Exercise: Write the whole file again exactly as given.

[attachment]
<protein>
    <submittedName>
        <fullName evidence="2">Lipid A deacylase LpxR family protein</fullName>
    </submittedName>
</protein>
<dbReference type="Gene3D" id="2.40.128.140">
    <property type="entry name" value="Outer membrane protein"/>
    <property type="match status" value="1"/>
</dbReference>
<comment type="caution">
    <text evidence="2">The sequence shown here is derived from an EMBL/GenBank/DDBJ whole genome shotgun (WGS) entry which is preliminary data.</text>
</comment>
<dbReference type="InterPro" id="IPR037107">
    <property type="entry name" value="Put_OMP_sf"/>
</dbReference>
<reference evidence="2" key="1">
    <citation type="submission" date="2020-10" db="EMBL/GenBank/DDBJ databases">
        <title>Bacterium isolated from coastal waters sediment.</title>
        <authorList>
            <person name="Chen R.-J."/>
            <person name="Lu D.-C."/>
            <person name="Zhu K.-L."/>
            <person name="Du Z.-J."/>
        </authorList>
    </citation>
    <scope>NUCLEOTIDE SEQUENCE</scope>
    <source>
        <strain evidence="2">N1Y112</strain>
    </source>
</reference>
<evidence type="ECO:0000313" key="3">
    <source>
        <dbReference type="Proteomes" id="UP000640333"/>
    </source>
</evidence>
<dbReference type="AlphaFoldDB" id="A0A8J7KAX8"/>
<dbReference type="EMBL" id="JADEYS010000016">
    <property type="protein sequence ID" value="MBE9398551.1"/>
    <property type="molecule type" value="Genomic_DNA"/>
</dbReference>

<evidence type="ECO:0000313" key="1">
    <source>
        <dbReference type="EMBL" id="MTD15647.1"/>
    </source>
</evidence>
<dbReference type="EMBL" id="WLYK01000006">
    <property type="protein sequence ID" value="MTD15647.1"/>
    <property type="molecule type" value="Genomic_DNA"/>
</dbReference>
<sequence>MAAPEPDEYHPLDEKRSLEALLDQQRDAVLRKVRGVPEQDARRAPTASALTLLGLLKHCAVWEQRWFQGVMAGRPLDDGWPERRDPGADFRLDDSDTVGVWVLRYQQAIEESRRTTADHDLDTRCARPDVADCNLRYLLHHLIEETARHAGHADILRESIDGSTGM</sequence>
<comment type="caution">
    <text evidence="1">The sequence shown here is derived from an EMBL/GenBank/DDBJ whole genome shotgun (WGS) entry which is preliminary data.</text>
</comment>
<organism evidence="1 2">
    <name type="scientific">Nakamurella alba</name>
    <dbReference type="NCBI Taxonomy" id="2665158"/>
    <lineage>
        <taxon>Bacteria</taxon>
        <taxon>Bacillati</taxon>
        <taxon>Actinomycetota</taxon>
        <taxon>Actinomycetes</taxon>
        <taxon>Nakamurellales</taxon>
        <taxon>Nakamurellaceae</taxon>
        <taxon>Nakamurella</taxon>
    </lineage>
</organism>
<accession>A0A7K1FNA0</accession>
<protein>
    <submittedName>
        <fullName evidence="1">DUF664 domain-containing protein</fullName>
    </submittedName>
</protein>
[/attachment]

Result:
<protein>
    <submittedName>
        <fullName evidence="2">Lipid A deacylase LpxR family protein</fullName>
    </submittedName>
</protein>
<dbReference type="Gene3D" id="2.40.128.140">
    <property type="entry name" value="Outer membrane protein"/>
    <property type="match status" value="1"/>
</dbReference>
<comment type="caution">
    <text evidence="2">The sequence shown here is derived from an EMBL/GenBank/DDBJ whole genome shotgun (WGS) entry which is preliminary data.</text>
</comment>
<dbReference type="InterPro" id="IPR037107">
    <property type="entry name" value="Put_OMP_sf"/>
</dbReference>
<reference evidence="2" key="1">
    <citation type="submission" date="2020-10" db="EMBL/GenBank/DDBJ databases">
        <title>Bacterium isolated from coastal waters sediment.</title>
        <authorList>
            <person name="Chen R.-J."/>
            <person name="Lu D.-C."/>
            <person name="Zhu K.-L."/>
            <person name="Du Z.-J."/>
        </authorList>
    </citation>
    <scope>NUCLEOTIDE SEQUENCE</scope>
    <source>
        <strain evidence="2">N1Y112</strain>
    </source>
</reference>
<evidence type="ECO:0000313" key="3">
    <source>
        <dbReference type="Proteomes" id="UP000640333"/>
    </source>
</evidence>
<dbReference type="AlphaFoldDB" id="A0A8J7KAX8"/>
<dbReference type="EMBL" id="JADEYS010000016">
    <property type="protein sequence ID" value="MBE9398551.1"/>
    <property type="molecule type" value="Genomic_DNA"/>
</dbReference>

<evidence type="ECO:0000313" key="1">
    <source>
        <dbReference type="EMBL" id="MTD15647.1"/>
    </source>
</evidence>
<dbReference type="EMBL" id="WLYK01000006">
    <property type="protein sequence ID" value="MTD15647.1"/>
    <property type="molecule type" value="Genomic_DNA"/>
</dbReference>
<sequence>MAAPEPDEYHPLDEKRSLEALLDQQRDAVLRKVRGVPEQDARRAPTASALTLLGLLKHCAVWEQRWFQGVMAGRPLDDGWPERRDPGADFRLDDSDTVGVWVLRYQQAIEESRRTTADHDLDTRCARPDVADCNLRYLLHHLIEETARHAGHADILRESIDGSTGM</sequence>
<comment type="caution">
    <text evidence="1">The sequence shown here is derived from an EMBL/GenBank/DDBJ whole genome shotgun (WGS) entry which is preliminary data.</text>
</comment>
<organism evidence="1 2">
    <name type="scientific">Nakamurella alba</name>
    <dbReference type="NCBI Taxonomy" id="2665158"/>
    <lineage>
        <taxon>Bacteria</taxon>
        <taxon>Bacillati</taxon>
        <taxon>Actinomycetota</taxon>
        <taxon>Actinomycetes</taxon>
        <taxon>Nakamurellales</taxon>
        <taxon>Nakamurellaceae</taxon>
        <taxon>Nakamurella</taxon>
    </lineage>
</organism>
<accession>A0A7K1FNA0</accession>
<protein>
    <submittedName>
        <fullName evidence="1">DUF664 domain-containing protein</fullName>
    </submittedName>
</protein>